What to watch: An expected increase in UK production this harvest is keeping pressure on new crop prices
Record high June temperatures across central and western Europe last week could prove damaging for wheat and maize crops.
The USDA acreage report was probably one of the biggest statistical surprises for grainmarkets in recent history.
And after sinking to seven-month lows at the end of last week, Malaysian palm oil prices notched a health gain to start the week.
Nov-19 LIFFE wheat futures closed on Wednesday, July 3, at £150.25/tonne, down £1.25/t on the week.
As the EU heatwave receded, so have grain prices. Markets that were buoyed up on weather are now concentrating on more fundamental factors, which remain bearish.
An expected increase in UK production this harvest, along with the lack of competitiveness of UK supplies against other feed origins and new-crop maize imports, is keeping pressure on new crop prices.
As for old crop, growers are taking stock of remaining on-farm supplies and some tonnage is becoming available. However, in certain parts of the country where demand remains sluggish, even these limited amounts are enough to push levels close to new crop values.
Looking beyond harvest, questions still remain over Brexit. Both contenders for the Conservative party leadership/Prime Minister position still believe they can renegotiate with the EU, but have stated that they would be prepared to walk away without a deal.
This is creating unease in the city and on the currency markets.
Although a weaker pound would support farm-gate prices, the prospects of a no-deal Brexit would have greater ramifications for the UK grain trade, as the UK would have to start trading on WTO terms after its departure from the EU.
European wheat markets eased early this week following the impact of the latest quarterly USDA ‘stocks and acreage report’ which was published last Friday.
Traders expected to see the report reflect the historically difficult US corn drilling situation with average trade estimates of 87 million acres.
However, the report shocked the market with a significantly higher 91.7 million acres.
This triggered an immediate sell off in futures markets. US farmers have indicated to the USDA this was the area they intended to plant to corn but it is not known whether or not they have been able to achieve this yet.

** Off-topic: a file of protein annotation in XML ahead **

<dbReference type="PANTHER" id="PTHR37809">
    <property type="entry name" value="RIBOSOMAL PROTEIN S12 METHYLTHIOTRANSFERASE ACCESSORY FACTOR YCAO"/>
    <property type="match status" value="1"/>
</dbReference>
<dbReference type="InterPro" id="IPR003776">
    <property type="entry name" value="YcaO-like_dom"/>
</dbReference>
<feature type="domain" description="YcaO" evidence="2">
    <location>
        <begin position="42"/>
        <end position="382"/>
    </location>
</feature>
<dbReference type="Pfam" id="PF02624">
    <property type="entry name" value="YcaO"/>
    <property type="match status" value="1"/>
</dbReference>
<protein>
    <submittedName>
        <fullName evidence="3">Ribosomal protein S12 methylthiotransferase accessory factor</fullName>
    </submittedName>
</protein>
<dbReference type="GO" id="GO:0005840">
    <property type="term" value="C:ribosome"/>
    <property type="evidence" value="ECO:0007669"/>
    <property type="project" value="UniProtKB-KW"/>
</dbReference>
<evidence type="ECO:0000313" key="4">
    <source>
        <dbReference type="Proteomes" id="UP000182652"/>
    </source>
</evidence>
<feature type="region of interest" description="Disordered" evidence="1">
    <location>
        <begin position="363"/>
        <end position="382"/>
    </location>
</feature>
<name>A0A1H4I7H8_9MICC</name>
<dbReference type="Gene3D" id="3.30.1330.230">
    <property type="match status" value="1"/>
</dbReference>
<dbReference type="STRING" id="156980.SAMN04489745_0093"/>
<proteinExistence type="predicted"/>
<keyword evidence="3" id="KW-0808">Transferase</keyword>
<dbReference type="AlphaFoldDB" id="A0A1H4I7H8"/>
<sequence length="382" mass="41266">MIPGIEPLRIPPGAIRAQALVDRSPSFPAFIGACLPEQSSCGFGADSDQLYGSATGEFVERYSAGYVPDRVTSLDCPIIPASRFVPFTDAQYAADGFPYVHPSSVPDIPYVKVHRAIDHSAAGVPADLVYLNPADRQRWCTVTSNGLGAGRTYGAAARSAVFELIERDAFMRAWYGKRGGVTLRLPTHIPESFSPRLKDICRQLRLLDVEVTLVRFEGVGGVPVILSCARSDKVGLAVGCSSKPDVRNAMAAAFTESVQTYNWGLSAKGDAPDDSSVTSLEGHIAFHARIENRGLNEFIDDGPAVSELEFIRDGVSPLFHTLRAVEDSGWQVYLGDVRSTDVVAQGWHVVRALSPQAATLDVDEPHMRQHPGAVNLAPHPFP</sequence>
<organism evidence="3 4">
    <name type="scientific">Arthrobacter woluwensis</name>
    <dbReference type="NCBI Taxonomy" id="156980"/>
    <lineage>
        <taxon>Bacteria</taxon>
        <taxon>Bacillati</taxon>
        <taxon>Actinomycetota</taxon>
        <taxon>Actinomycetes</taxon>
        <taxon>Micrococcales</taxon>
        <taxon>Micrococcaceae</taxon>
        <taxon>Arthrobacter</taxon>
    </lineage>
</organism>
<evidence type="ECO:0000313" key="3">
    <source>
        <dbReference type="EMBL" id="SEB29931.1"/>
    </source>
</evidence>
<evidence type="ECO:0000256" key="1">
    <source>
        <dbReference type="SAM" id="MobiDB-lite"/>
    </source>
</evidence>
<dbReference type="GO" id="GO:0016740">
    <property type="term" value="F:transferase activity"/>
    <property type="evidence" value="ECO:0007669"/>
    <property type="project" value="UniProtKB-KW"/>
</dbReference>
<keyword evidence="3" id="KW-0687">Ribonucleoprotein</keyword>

Therefore this acreage could be a significant overstatement. Subsequently the USDA has said that it will survey farmers across 14 states again in July to establish an accurate corn planted area. This data will not be released until August 12 and will keep markets nervous in the meantime.
Record high June temperatures were felt across much of central and western Europe last week and could prove to have been damaging for wheat and maize crops. Some French wheat crops were reported to have turned from green to white in the space of a week indicating significant heat stress and likely yield loss.
In its latest estimate, the EU Commission cut EU-28 wheat production by 1.5 million tonnes to 142.3 million tonnes. Although well above last season’s 128.8 million tonnes this does not factor in this latest heat plume.
Global markets have been following the US weather story closely and last Friday, the USDA released its acreage report which was probably one of the biggest statistical surprises for grain markets in recent history: the 2019 US corn planted area was pegged by the US agency at 91.7 million acres (Mac) or nearly 6 per cent above the 86.7Mac trade estimate.
As a result, CBOT corn traded limit down on the news although it has now started to recover, bouncing off its c$420/bushel technical support.
Operators are still very sceptical about this ‘highly optimistic’ figure due to the fact that nearly 17 per cent of the 91.7Mac or 15.3Mac was still intended to be planted during the survey which was conducted in the first two weeks of June. The USDA is conscious of the difficult situation and it has decided to collect updated US plantings data in 14 states which will be released in August.
The USDA could also trim its 2019 US corn yield forecast with only 56 per cent of the crop rated ‘Good/Excellent’ as of the end of last week compared with 76 per cent last year and 72 per cent on average. The ratings are now set to improve amid a drier/warmer outlook which will also result in rapid winter wheat harvest progress.
In Kansas, wheat yields are still reported to be excellent although some doubts persist regarding the quality.
With the Continental rapeseed crop at maturity, the recent heatwave that spread across the Iberian peninsular through France and into Germany is not likely to have had a material effect on rapeseed yield or production. Output has already been slashed in Europe, to decade lows of around 18Mt.
EU imports will need to be ramped up, but Canada is waiting in the wings with a greater export availability, following restrictions placed on her exports to China. The Aussie canola crop is also likely to be significantly larger than last year, when drought plagued much of the country.
After sinking to seven-month lows at the end of last week, Malaysian palm oil prices – the cheapest veg oil – notched a healthy gain to start the week.
Optimism about thawing trade tensions between the US and China helped support CBOT soybean oil prices, in turn, rescuing palm oil values. Palm exports remain sluggish (down 20 per cent in June from May) and the seasonal uplift in production is likely to keep the market oversupplied in the short-term. As such, prices should struggle to rebound significantly.
In France, it is reported that energy giant Total has fired-up its new 650,000t/year biodiesel plant in the south of the country. One of the largest biodiesel crushers in Europe.
Its feedstock is likely to be dominated by imports of cheap palm oil, rather than locally produced rapeseed. I can sense the ‘gilets jaunes’ mobilising already.